marsception competition In eager anticipation of the AA Jordan summer workshop in June 2018, which focused on urban-scale Martian habitats, I submitted a design to the â€œMarsceptionâ€? competition hosted by the magazine Volume Zero. With the objective to create a Martian habitat for 5+ astronauts, a hexagon form was divided into compact modules - small enough to be delivered as cargo in the SpaceX BFR spaceship. Taking a research-based approach, I reached out to planetary mapping scientist Mateusz Pitura, who created a website for the Hebrus Valles exploration zone. He shared some high-res satellite imagery and guided my decision to use the JMARS (Java Mission-planning and Analysis for Remote Sensing) software for downloading Mars 3D topography. Mateusz, along with other NASA researchers, believe that building habitats inside of craters could help to avoid a lot of direct radiation and strong winds. Placing a structure at least partially underground would also boost energy efficiency, as below-ground temperatures are warmer. The final bit of research-related design, which prompted the hexagon core module's "nostalgia chamber," is concerning astronaut psychological health. NASA has a full team of behavioral scientists whose objective is to lessen the mental impact of space travel's I.C.E. (isolated, confined, and extreme) environment.
Research-based design project exploring modular habitats for Mars
Desired future (+5 years)
Main base (project goal)
Drone-built foundation (-2 years)
Radiation Shielding Cladding
Insulation & Airtight Layer
biosupport flex space
The nostalgia chamber, which sits on the top floor of the core module, features integrated holographic technology that can alter elements within the room to match the chosen vernacular architecture of astronauts' home countries.
the Iron cradle For our final project in Fall 2018 studio, led by Gayla Lindt and Chris Wingate, students were tasked with conducting a site analysis for a plot of land in the industrial neighborhood of Northeast Minneapolis, on the corner of 14th Ave and Quincy St. I was particularly interested in exploring the freight train and the railroad tracks that run parallel to the site, as well as the non-building, purely functional geometry that surrounds the site and creates industrial-like conditions (water towers, brewery distillery tanks, and grain elevators). Through exploratory diagrams, I studied two eatery precedents that involved passing through extra program (e.g. rooftop bar located on top of a hotel) before arriving at your destination. My design proposal’s “program+,” which was required for the project, is a seedbank; this includes a large four story chamber filled with cryopreservation tanks (seed vaults filled with liquid nitrogen). Guests enter the building from across the railroad tracks, where a tunnel entrance protrudes out of the ground and leads them to the lowest floor, deep underground. The essence of the architecture is an extended entry sequence through a monumental space which rewards users with multiple big moment, framed views.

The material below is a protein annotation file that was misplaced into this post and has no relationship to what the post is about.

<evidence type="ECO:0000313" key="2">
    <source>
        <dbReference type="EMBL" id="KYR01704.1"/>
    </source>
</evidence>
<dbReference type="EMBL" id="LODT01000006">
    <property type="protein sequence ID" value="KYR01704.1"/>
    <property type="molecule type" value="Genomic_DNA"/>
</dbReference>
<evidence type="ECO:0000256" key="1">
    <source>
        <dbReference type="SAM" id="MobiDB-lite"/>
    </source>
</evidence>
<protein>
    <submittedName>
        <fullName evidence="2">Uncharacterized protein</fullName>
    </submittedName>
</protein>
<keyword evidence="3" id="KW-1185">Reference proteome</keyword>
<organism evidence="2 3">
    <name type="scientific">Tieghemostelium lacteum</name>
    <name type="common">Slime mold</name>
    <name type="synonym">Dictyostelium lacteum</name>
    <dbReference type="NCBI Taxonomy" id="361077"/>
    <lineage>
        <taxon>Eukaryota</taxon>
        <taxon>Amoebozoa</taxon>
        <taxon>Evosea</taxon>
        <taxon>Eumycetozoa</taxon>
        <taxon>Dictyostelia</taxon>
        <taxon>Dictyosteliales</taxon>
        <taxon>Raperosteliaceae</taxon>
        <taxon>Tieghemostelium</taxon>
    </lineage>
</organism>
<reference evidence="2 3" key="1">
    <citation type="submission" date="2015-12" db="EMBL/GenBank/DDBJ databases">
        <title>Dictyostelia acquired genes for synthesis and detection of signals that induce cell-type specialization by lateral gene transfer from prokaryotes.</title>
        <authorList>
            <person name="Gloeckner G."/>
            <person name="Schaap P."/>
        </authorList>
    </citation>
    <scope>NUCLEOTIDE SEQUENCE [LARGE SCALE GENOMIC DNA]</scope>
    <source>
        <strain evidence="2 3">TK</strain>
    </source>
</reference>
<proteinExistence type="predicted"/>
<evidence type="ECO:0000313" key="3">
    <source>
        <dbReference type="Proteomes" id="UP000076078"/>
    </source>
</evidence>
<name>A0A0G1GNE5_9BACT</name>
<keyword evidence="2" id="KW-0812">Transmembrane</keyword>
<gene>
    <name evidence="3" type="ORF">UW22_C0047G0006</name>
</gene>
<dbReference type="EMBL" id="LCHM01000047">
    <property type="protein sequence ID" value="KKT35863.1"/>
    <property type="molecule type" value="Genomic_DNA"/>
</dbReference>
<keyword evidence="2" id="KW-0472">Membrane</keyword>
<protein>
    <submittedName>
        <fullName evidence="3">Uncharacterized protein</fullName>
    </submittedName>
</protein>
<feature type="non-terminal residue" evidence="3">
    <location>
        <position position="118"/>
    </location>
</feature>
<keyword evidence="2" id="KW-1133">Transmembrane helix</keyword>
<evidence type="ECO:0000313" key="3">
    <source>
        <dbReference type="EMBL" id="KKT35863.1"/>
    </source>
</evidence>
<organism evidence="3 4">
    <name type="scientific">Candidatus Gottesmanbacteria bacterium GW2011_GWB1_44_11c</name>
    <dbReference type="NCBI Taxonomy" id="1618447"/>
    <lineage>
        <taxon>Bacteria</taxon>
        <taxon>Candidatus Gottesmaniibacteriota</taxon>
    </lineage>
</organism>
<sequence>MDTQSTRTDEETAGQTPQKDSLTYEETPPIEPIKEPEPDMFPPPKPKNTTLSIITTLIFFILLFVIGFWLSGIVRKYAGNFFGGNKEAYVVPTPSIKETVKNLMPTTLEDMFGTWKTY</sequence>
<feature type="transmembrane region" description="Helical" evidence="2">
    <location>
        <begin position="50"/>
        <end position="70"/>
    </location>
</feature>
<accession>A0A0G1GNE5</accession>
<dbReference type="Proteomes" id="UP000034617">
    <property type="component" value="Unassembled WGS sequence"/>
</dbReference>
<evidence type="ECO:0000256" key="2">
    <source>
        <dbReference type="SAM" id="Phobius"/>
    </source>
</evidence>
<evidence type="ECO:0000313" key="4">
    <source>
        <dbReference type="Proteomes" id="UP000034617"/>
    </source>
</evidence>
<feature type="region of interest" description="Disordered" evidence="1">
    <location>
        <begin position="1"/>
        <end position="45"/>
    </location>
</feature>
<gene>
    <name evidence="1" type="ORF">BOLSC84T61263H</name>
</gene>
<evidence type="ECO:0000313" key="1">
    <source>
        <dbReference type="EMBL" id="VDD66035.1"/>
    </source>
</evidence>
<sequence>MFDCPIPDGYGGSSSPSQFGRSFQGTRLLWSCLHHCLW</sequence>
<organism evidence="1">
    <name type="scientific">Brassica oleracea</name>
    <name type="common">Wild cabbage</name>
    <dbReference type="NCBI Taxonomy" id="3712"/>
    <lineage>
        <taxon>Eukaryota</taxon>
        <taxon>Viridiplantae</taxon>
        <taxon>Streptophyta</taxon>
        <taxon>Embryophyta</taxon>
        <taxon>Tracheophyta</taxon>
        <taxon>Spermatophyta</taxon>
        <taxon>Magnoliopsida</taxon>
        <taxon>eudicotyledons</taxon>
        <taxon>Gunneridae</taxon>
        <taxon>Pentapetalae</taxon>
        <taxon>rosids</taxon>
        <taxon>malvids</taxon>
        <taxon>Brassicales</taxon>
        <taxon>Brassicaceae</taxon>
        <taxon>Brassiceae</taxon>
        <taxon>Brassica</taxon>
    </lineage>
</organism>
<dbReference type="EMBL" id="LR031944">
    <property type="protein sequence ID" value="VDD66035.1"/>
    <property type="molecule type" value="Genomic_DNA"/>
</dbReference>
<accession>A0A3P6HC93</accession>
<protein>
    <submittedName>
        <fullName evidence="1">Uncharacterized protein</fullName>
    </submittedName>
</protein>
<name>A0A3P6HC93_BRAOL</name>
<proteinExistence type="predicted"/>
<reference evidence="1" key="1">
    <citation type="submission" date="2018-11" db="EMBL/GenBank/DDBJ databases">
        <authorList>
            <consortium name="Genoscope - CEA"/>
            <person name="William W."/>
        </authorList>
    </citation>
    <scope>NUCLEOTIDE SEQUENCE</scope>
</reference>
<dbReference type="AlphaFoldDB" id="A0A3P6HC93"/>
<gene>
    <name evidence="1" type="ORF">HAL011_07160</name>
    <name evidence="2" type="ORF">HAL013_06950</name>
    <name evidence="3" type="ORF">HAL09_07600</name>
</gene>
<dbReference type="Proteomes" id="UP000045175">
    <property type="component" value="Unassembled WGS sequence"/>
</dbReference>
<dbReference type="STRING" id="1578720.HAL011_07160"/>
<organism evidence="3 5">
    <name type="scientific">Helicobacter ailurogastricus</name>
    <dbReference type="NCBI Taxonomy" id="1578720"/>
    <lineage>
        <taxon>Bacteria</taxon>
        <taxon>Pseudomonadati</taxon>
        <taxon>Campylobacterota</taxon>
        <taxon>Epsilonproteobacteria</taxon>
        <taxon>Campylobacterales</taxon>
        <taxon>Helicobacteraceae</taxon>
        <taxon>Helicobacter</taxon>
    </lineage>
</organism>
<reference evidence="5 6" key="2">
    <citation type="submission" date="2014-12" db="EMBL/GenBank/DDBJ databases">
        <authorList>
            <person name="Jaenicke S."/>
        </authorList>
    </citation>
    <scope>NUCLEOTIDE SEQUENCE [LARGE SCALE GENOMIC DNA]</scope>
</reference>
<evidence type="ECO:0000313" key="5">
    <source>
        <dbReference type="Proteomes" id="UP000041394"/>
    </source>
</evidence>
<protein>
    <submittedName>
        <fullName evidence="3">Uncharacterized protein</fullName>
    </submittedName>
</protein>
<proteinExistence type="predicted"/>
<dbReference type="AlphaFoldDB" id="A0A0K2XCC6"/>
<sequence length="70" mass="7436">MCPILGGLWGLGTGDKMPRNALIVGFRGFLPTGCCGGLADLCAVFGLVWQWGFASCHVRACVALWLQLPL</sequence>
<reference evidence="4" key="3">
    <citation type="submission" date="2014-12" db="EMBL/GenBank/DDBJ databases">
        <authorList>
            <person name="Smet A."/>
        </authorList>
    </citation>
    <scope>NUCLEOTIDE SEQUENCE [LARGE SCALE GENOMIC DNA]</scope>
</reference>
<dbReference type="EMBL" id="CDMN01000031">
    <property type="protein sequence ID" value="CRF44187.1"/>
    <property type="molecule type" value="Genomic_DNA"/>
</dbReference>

An extended entry sequence through a monumental space
The render, top of next page, shows a framed view of the seed vaults that guests will experience via a transparent elevator shaft as they make a gradual ascent from deep underground to the top floor, where the eatery is located.
Ground Floor (Service Entry)
Longitudinal Section (A)
Eatery Main Floor
Eatery Top Floor (Entry)
diagenesis pavilion We kicked off Victor Pechaty's Fall 2019 studio with a 4-week pavilion project; after studying precedents of our choosing from the Serpentine Galleries and MoMa PS1 winners, we were asked to create our own siteless pavilion based on a generative idea. My project's geological theme perhaps began early-on when I was building rough study models with clay and cardboard, which were very landscape focused. Simultaneously, I worked on a script in Rhino's visual programming tool, Grasshopper, which involves an "attractor" (a curve geometry in this case) which pulls shapes towards it, gradually morphing them as the "force" (a multiplier) becomes larger. A confluence of ideas occured when the earthy physical modeling of "soil walls" met with the computational morphing of "digital walls." Realizing that the primary driver of this pavilion would be a hidden force underground that causes a field of walls to mutate over time, I did some additional research into geological processes and found that suffosion (the scientific term for sinkhole formation) can slowly cause sand and clay-rich soils to cave in. The process of diagenesis, which refers to sediment gradually hardening as mineral crystals cement grains together, explains why the walls become sediment-rich and thicker towards the center of the sinkhole.
Hidden geological processes gradually morph and amalgamate a field of walls
Void formation begins
Soil and walls washing into cave
Cave creates fissures and "soil walls"
w-flange columns hidden in larger walls
steel tube framing "roof" structure
concrete foundation walls & monolithic slabs